Carrie: We as adults sometimes struggle to take five minutes and think, what is it about my day? He probably can't exactly process the parts that are bugging him, but through different strategies, you'll see it. Maybe he builds LEGO, and then you talk to him about it. Maybe he paints a picture -- giving them that space, but then coming together, and I call it filling their bucket.
Sometimes Connection Means Exchanging a Messy Kitchen For a Bedtime Story
Carrie: Another strategy for moms — Sometimes, our days are wild, right? As parents, I feel like we're really busy checking the boxes. Sometimes the outcome of that is sleep disturbances for toddlers and older school-aged kids. And the missing link is connection.
To give you an example, I got home last night -- instead of rushing to say, you need to brush your teeth and la la la, it's bedtime. It goes so far to take 30 minutes, depending on how old your baby is, and fill their bucket. What do they want to do with you? It's not so much directing questions on how are they doing -- It's, they love to play LEGO, let's play LEGO. My little guy loves to read; let me read to you.
Carrie: My oldest, he's 12. I have my best discussions with him in the car. If I'm like, “hey, do you want to get ice cream?” You know, talk to me without that pressure.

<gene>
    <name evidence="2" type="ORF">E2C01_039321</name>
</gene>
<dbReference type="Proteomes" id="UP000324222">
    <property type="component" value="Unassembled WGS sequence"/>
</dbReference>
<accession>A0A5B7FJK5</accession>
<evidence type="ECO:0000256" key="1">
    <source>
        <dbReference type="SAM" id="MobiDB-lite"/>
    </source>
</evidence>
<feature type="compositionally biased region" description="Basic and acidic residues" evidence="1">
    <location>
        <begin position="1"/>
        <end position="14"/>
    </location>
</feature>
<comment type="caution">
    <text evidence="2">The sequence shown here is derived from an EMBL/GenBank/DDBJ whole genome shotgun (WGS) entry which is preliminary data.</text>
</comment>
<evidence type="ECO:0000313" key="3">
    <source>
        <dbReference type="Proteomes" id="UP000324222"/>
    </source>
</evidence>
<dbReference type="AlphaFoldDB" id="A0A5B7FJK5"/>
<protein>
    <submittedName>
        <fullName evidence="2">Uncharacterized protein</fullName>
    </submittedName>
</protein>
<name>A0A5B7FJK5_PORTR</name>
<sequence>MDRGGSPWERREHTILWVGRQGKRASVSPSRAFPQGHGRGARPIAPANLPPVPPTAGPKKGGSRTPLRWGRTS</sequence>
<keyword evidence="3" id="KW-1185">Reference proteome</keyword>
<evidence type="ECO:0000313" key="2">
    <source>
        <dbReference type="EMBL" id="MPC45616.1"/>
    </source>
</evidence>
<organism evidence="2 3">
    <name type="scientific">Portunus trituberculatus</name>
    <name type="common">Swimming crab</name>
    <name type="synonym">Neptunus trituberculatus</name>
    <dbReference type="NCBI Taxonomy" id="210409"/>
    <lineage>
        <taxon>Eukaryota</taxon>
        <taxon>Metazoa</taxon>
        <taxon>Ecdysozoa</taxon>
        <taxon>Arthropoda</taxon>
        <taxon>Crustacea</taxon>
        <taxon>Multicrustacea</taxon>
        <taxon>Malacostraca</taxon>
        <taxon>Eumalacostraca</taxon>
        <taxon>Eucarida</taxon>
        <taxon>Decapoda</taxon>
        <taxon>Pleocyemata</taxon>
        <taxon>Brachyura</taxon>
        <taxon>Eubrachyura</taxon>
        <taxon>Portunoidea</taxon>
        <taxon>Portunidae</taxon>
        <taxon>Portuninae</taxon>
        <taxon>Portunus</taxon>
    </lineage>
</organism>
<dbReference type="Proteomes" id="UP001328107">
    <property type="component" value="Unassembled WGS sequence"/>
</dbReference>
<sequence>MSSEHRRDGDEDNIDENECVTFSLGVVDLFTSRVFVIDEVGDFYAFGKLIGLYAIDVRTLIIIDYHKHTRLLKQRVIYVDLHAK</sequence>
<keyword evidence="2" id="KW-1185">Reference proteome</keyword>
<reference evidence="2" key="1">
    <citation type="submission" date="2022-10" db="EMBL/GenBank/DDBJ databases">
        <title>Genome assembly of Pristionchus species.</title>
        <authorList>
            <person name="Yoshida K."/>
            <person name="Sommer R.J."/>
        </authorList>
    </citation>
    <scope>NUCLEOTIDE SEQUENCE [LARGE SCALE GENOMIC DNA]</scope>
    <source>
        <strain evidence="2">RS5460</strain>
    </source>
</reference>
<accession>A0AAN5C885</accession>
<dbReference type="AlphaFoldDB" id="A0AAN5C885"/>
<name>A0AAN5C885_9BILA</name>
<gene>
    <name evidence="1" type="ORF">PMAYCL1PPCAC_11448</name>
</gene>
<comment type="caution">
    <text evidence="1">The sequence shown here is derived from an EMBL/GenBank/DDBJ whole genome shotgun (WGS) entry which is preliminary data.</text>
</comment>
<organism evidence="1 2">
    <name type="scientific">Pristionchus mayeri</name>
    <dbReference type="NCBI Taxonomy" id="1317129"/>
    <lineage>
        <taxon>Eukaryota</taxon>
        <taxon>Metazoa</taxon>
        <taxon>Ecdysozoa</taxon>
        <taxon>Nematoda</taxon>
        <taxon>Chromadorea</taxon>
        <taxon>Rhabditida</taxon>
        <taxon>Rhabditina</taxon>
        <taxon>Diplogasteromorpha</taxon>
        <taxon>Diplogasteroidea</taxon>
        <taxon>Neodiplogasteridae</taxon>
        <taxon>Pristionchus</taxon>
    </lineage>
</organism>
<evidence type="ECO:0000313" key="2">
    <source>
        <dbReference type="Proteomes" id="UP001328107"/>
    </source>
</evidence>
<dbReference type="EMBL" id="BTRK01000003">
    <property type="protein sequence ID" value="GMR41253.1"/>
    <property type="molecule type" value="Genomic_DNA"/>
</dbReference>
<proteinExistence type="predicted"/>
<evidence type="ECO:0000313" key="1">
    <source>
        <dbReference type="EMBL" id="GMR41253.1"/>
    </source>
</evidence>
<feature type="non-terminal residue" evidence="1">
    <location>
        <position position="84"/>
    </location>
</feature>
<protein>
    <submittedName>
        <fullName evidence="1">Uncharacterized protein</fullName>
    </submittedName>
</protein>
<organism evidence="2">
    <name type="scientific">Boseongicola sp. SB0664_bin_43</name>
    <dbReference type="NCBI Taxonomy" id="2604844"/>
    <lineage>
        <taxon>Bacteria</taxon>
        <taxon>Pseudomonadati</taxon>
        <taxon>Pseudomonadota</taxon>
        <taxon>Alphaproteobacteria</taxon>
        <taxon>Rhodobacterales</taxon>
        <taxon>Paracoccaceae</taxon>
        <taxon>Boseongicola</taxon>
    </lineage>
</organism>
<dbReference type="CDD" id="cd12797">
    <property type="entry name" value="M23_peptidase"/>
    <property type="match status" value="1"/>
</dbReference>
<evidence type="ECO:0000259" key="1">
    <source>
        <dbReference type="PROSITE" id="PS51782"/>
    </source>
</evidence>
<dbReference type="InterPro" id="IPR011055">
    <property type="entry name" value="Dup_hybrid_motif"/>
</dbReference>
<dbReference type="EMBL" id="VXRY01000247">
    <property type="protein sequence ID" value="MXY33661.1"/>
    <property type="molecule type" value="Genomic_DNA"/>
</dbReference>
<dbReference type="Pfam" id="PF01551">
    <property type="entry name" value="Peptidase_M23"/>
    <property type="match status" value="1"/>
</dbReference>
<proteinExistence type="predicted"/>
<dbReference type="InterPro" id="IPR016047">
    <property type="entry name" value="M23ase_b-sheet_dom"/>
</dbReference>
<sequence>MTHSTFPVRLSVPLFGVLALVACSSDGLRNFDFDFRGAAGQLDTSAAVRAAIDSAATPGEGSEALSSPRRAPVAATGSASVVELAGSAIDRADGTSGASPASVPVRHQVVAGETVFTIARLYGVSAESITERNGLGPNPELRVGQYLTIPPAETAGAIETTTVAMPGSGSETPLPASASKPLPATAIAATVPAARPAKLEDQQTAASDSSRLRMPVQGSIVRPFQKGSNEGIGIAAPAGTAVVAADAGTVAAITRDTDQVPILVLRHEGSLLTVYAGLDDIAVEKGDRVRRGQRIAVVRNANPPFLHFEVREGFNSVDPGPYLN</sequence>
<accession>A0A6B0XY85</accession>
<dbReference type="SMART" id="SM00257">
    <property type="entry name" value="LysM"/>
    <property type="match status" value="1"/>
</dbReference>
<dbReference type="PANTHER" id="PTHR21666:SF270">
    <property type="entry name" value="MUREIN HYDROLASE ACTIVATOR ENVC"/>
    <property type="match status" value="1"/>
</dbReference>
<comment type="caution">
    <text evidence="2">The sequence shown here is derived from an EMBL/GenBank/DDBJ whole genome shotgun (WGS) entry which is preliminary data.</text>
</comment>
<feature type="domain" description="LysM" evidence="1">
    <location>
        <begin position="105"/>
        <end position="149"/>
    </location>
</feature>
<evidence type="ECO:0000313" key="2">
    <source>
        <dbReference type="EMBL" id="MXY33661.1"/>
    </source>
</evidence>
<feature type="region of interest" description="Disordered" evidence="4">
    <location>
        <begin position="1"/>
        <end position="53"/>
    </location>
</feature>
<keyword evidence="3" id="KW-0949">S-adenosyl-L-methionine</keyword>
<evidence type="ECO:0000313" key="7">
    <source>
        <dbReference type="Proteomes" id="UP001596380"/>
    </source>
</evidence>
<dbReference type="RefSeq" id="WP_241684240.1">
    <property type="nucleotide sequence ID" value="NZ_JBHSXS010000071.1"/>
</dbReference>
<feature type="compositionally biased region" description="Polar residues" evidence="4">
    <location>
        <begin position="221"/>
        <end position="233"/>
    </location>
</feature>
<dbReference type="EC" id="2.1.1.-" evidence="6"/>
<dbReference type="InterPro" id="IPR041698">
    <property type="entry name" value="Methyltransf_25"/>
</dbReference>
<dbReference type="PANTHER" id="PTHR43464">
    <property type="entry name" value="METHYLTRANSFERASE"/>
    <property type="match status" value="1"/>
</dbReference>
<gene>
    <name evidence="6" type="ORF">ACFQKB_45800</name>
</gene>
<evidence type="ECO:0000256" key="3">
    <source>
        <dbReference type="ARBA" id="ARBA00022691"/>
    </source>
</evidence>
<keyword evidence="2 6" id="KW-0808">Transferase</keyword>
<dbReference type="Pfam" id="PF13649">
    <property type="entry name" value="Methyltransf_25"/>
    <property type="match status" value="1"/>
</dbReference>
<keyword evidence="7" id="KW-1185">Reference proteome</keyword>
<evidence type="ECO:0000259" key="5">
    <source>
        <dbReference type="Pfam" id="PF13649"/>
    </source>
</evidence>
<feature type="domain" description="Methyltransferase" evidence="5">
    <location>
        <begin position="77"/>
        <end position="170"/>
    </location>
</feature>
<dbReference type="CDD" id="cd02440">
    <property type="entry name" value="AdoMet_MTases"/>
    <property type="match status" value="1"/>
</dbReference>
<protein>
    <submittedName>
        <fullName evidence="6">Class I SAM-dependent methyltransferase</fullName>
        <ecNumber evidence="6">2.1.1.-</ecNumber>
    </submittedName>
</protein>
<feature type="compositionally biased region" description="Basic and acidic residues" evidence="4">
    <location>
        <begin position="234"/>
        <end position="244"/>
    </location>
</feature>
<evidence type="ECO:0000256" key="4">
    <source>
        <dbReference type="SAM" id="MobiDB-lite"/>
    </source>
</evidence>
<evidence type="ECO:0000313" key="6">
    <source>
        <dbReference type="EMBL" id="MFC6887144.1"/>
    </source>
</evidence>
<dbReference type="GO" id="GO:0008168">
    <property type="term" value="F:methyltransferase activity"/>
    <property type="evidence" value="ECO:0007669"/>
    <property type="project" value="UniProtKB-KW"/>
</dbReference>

Also relieving yourself of the guilt. Like, whatever, the kitchen's torched, but I will feel so good, he will feel so good if we can connect.
Bumkins: It is just about making sure those connections are strong. And definitely, as we're raising men in this world in today's world, you know?
How Our Reactions Affect How Safe Littles Feel Expressing Themselves
Carrie: Yeah, it's true. We talked about being kind to ourselves and teaching our children that, but the other really cool part about being purposeful and finding connection with kids is that they'll start to care about their day as they grow. And through that, you can help coach them with their relationships -- that even comes with how you react to them.
Carrie: If your child tells you something and your first reaction is, oh my goodness or Why did you say that? -- Instead, [asking] how were you feeling when that happened? Tell me about it. Did you feel embarrassed at that moment? Did you feel scared? Helping, listening first, and then re-teaching him about what happened and what he could try next time, is what grows kind people, kind little people. It also encourages them to keep talking to you — they're learning, ya know? This communication thing is new to them.
Bumkins: Yes. Learning, developing, and taking it all in like sponges.
Carrie: The funny part is, we are the adults, but we're still learning. I haven't parented a 12-year-old before. It's my first go at it. I'm doing the best I can, and I'm going to make mistakes. I'm going to give myself grace as I move through that, and he's going to see it. But I'm also going to give him grace too.
Bumkins: I love the grace comment. Truthfully. I'm going to take that back into my life because I definitely need to be showing myself more grace. Absolutely.
Carrie: Yes, you should, because you are exactly what your child needs. Even on the days that feel the crappiest, I guarantee he goes to bed feeling loved. You [might] go to bed, thinking ugh! That was such a hard day. You are his person.